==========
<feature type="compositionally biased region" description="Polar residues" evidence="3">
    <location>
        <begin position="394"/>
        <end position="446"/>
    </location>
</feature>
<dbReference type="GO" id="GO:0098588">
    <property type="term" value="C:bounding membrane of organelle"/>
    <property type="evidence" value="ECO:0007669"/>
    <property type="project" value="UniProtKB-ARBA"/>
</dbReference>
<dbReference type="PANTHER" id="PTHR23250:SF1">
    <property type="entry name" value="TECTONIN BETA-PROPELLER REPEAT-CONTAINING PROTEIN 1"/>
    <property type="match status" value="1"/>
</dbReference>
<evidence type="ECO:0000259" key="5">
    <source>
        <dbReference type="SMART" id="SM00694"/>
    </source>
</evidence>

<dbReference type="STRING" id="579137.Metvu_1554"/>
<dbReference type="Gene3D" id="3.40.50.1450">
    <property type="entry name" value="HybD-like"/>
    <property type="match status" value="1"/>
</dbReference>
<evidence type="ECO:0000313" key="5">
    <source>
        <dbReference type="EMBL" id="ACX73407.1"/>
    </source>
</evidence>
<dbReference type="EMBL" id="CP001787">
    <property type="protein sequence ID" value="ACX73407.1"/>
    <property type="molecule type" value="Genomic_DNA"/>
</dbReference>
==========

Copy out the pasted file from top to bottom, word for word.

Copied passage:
<feature type="compositionally biased region" description="Polar residues" evidence="3">
    <location>
        <begin position="394"/>
        <end position="446"/>
    </location>
</feature>
<dbReference type="GO" id="GO:0098588">
    <property type="term" value="C:bounding membrane of organelle"/>
    <property type="evidence" value="ECO:0007669"/>
    <property type="project" value="UniProtKB-ARBA"/>
</dbReference>
<dbReference type="PANTHER" id="PTHR23250:SF1">
    <property type="entry name" value="TECTONIN BETA-PROPELLER REPEAT-CONTAINING PROTEIN 1"/>
    <property type="match status" value="1"/>
</dbReference>
<evidence type="ECO:0000259" key="5">
    <source>
        <dbReference type="SMART" id="SM00694"/>
    </source>
</evidence>

<dbReference type="STRING" id="579137.Metvu_1554"/>
<dbReference type="Gene3D" id="3.40.50.1450">
    <property type="entry name" value="HybD-like"/>
    <property type="match status" value="1"/>
</dbReference>
<evidence type="ECO:0000313" key="5">
    <source>
        <dbReference type="EMBL" id="ACX73407.1"/>
    </source>
</evidence>
<dbReference type="EMBL" id="CP001787">
    <property type="protein sequence ID" value="ACX73407.1"/>
    <property type="molecule type" value="Genomic_DNA"/>
</dbReference>